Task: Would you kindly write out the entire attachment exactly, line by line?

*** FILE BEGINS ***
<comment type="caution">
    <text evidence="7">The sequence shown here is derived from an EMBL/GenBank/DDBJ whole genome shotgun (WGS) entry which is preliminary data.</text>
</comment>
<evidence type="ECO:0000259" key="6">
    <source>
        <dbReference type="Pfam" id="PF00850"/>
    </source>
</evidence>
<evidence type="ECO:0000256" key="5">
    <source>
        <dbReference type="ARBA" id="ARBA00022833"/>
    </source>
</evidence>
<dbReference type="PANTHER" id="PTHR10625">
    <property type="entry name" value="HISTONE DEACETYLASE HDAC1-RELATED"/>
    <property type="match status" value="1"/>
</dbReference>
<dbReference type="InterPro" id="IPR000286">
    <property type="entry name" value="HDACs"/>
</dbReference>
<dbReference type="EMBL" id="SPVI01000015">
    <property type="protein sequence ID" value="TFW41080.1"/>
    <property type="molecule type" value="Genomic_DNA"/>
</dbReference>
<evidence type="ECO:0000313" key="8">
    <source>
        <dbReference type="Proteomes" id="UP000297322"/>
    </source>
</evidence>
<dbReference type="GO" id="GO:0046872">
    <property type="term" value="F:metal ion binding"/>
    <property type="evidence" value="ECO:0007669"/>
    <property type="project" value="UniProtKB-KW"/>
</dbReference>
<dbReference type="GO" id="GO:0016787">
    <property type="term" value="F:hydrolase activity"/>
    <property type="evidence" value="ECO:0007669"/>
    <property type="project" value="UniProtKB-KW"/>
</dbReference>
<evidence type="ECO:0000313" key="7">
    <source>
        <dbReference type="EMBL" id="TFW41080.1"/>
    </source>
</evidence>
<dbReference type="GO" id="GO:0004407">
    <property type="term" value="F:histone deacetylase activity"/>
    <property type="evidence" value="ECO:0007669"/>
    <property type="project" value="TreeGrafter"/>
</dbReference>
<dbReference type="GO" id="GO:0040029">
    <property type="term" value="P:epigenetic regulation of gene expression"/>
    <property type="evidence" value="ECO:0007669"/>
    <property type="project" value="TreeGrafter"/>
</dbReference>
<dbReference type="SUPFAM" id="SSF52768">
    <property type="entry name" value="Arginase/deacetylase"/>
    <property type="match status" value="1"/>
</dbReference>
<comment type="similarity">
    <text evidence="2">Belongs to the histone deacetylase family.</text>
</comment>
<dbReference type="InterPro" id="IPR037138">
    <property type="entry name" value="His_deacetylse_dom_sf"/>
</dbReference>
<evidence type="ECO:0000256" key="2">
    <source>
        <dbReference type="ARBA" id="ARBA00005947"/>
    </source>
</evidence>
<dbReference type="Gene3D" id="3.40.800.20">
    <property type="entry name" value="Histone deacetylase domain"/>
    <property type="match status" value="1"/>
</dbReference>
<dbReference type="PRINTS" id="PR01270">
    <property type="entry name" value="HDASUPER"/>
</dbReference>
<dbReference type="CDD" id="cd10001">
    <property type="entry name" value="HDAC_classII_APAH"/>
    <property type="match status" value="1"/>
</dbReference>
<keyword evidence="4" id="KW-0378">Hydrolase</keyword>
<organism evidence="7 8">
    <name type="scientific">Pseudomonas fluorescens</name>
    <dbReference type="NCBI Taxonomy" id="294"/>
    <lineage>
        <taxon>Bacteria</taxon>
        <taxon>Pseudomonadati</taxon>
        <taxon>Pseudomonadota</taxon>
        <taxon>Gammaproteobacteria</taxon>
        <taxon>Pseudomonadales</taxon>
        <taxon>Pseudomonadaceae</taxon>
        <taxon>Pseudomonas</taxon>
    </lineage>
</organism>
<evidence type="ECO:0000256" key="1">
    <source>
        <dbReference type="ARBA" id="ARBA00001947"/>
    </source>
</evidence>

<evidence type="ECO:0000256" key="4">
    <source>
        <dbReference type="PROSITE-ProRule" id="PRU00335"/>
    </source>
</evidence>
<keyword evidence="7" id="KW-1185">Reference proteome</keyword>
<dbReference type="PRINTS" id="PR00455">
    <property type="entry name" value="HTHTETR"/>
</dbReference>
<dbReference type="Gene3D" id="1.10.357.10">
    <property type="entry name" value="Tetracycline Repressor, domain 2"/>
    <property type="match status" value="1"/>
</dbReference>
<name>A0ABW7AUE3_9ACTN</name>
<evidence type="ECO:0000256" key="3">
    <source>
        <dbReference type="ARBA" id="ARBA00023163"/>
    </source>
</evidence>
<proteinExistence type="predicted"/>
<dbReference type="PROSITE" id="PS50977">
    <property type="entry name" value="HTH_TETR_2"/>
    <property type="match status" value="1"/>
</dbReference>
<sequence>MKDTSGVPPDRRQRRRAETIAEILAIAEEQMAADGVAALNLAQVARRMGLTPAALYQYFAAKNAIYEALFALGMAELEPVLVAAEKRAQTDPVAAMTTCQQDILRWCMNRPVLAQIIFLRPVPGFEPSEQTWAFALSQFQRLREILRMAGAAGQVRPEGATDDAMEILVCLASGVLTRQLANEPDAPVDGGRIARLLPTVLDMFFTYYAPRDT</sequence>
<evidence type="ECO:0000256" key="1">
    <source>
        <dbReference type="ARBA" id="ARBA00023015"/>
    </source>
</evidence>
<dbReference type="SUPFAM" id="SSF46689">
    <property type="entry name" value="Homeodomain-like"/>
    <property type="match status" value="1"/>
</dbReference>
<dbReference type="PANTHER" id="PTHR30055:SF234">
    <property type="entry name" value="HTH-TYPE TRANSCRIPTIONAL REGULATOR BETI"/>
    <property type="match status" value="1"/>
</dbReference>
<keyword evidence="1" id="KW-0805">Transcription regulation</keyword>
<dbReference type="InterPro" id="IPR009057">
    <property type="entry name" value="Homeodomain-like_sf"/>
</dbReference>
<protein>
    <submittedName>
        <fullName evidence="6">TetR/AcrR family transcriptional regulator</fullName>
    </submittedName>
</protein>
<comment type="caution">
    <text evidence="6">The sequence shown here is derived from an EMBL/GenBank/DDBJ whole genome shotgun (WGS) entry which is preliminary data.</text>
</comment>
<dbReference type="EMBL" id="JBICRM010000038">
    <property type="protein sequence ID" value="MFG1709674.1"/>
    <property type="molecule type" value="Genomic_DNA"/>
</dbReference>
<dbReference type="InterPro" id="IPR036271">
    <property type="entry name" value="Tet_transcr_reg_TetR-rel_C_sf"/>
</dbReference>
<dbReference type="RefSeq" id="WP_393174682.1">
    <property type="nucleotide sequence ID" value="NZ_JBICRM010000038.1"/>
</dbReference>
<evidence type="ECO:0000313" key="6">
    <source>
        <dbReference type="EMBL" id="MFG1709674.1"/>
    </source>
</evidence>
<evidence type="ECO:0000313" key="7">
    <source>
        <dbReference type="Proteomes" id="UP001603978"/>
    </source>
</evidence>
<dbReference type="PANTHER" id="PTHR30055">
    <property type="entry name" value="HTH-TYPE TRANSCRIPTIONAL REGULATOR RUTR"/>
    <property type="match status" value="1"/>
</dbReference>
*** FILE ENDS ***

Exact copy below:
<comment type="caution">
    <text evidence="7">The sequence shown here is derived from an EMBL/GenBank/DDBJ whole genome shotgun (WGS) entry which is preliminary data.</text>
</comment>
<evidence type="ECO:0000259" key="6">
    <source>
        <dbReference type="Pfam" id="PF00850"/>
    </source>
</evidence>
<evidence type="ECO:0000256" key="5">
    <source>
        <dbReference type="ARBA" id="ARBA00022833"/>
    </source>
</evidence>
<dbReference type="PANTHER" id="PTHR10625">
    <property type="entry name" value="HISTONE DEACETYLASE HDAC1-RELATED"/>
    <property type="match status" value="1"/>
</dbReference>
<dbReference type="InterPro" id="IPR000286">
    <property type="entry name" value="HDACs"/>
</dbReference>
<dbReference type="EMBL" id="SPVI01000015">
    <property type="protein sequence ID" value="TFW41080.1"/>
    <property type="molecule type" value="Genomic_DNA"/>
</dbReference>
<evidence type="ECO:0000313" key="8">
    <source>
        <dbReference type="Proteomes" id="UP000297322"/>
    </source>
</evidence>
<dbReference type="GO" id="GO:0046872">
    <property type="term" value="F:metal ion binding"/>
    <property type="evidence" value="ECO:0007669"/>
    <property type="project" value="UniProtKB-KW"/>
</dbReference>
<dbReference type="GO" id="GO:0016787">
    <property type="term" value="F:hydrolase activity"/>
    <property type="evidence" value="ECO:0007669"/>
    <property type="project" value="UniProtKB-KW"/>
</dbReference>
<evidence type="ECO:0000313" key="7">
    <source>
        <dbReference type="EMBL" id="TFW41080.1"/>
    </source>
</evidence>
<dbReference type="GO" id="GO:0004407">
    <property type="term" value="F:histone deacetylase activity"/>
    <property type="evidence" value="ECO:0007669"/>
    <property type="project" value="TreeGrafter"/>
</dbReference>
<dbReference type="GO" id="GO:0040029">
    <property type="term" value="P:epigenetic regulation of gene expression"/>
    <property type="evidence" value="ECO:0007669"/>
    <property type="project" value="TreeGrafter"/>
</dbReference>
<dbReference type="SUPFAM" id="SSF52768">
    <property type="entry name" value="Arginase/deacetylase"/>
    <property type="match status" value="1"/>
</dbReference>
<comment type="similarity">
    <text evidence="2">Belongs to the histone deacetylase family.</text>
</comment>
<dbReference type="InterPro" id="IPR037138">
    <property type="entry name" value="His_deacetylse_dom_sf"/>
</dbReference>
<evidence type="ECO:0000256" key="2">
    <source>
        <dbReference type="ARBA" id="ARBA00005947"/>
    </source>
</evidence>
<dbReference type="Gene3D" id="3.40.800.20">
    <property type="entry name" value="Histone deacetylase domain"/>
    <property type="match status" value="1"/>
</dbReference>
<dbReference type="PRINTS" id="PR01270">
    <property type="entry name" value="HDASUPER"/>
</dbReference>
<dbReference type="CDD" id="cd10001">
    <property type="entry name" value="HDAC_classII_APAH"/>
    <property type="match status" value="1"/>
</dbReference>
<keyword evidence="4" id="KW-0378">Hydrolase</keyword>
<organism evidence="7 8">
    <name type="scientific">Pseudomonas fluorescens</name>
    <dbReference type="NCBI Taxonomy" id="294"/>
    <lineage>
        <taxon>Bacteria</taxon>
        <taxon>Pseudomonadati</taxon>
        <taxon>Pseudomonadota</taxon>
        <taxon>Gammaproteobacteria</taxon>
        <taxon>Pseudomonadales</taxon>
        <taxon>Pseudomonadaceae</taxon>
        <taxon>Pseudomonas</taxon>
    </lineage>
</organism>
<evidence type="ECO:0000256" key="1">
    <source>
        <dbReference type="ARBA" id="ARBA00001947"/>
    </source>
</evidence>

<evidence type="ECO:0000256" key="4">
    <source>
        <dbReference type="PROSITE-ProRule" id="PRU00335"/>
    </source>
</evidence>
<keyword evidence="7" id="KW-1185">Reference proteome</keyword>
<dbReference type="PRINTS" id="PR00455">
    <property type="entry name" value="HTHTETR"/>
</dbReference>
<dbReference type="Gene3D" id="1.10.357.10">
    <property type="entry name" value="Tetracycline Repressor, domain 2"/>
    <property type="match status" value="1"/>
</dbReference>
<name>A0ABW7AUE3_9ACTN</name>
<evidence type="ECO:0000256" key="3">
    <source>
        <dbReference type="ARBA" id="ARBA00023163"/>
    </source>
</evidence>
<proteinExistence type="predicted"/>
<dbReference type="PROSITE" id="PS50977">
    <property type="entry name" value="HTH_TETR_2"/>
    <property type="match status" value="1"/>
</dbReference>
<sequence>MKDTSGVPPDRRQRRRAETIAEILAIAEEQMAADGVAALNLAQVARRMGLTPAALYQYFAAKNAIYEALFALGMAELEPVLVAAEKRAQTDPVAAMTTCQQDILRWCMNRPVLAQIIFLRPVPGFEPSEQTWAFALSQFQRLREILRMAGAAGQVRPEGATDDAMEILVCLASGVLTRQLANEPDAPVDGGRIARLLPTVLDMFFTYYAPRDT</sequence>
<evidence type="ECO:0000256" key="1">
    <source>
        <dbReference type="ARBA" id="ARBA00023015"/>
    </source>
</evidence>
<dbReference type="SUPFAM" id="SSF46689">
    <property type="entry name" value="Homeodomain-like"/>
    <property type="match status" value="1"/>
</dbReference>
<dbReference type="PANTHER" id="PTHR30055:SF234">
    <property type="entry name" value="HTH-TYPE TRANSCRIPTIONAL REGULATOR BETI"/>
    <property type="match status" value="1"/>
</dbReference>
<keyword evidence="1" id="KW-0805">Transcription regulation</keyword>
<dbReference type="InterPro" id="IPR009057">
    <property type="entry name" value="Homeodomain-like_sf"/>
</dbReference>
<protein>
    <submittedName>
        <fullName evidence="6">TetR/AcrR family transcriptional regulator</fullName>
    </submittedName>
</protein>
<comment type="caution">
    <text evidence="6">The sequence shown here is derived from an EMBL/GenBank/DDBJ whole genome shotgun (WGS) entry which is preliminary data.</text>
</comment>
<dbReference type="EMBL" id="JBICRM010000038">
    <property type="protein sequence ID" value="MFG1709674.1"/>
    <property type="molecule type" value="Genomic_DNA"/>
</dbReference>
<dbReference type="InterPro" id="IPR036271">
    <property type="entry name" value="Tet_transcr_reg_TetR-rel_C_sf"/>
</dbReference>
<dbReference type="RefSeq" id="WP_393174682.1">
    <property type="nucleotide sequence ID" value="NZ_JBICRM010000038.1"/>
</dbReference>
<evidence type="ECO:0000313" key="6">
    <source>
        <dbReference type="EMBL" id="MFG1709674.1"/>
    </source>
</evidence>
<evidence type="ECO:0000313" key="7">
    <source>
        <dbReference type="Proteomes" id="UP001603978"/>
    </source>
</evidence>
<dbReference type="PANTHER" id="PTHR30055">
    <property type="entry name" value="HTH-TYPE TRANSCRIPTIONAL REGULATOR RUTR"/>
    <property type="match status" value="1"/>
</dbReference>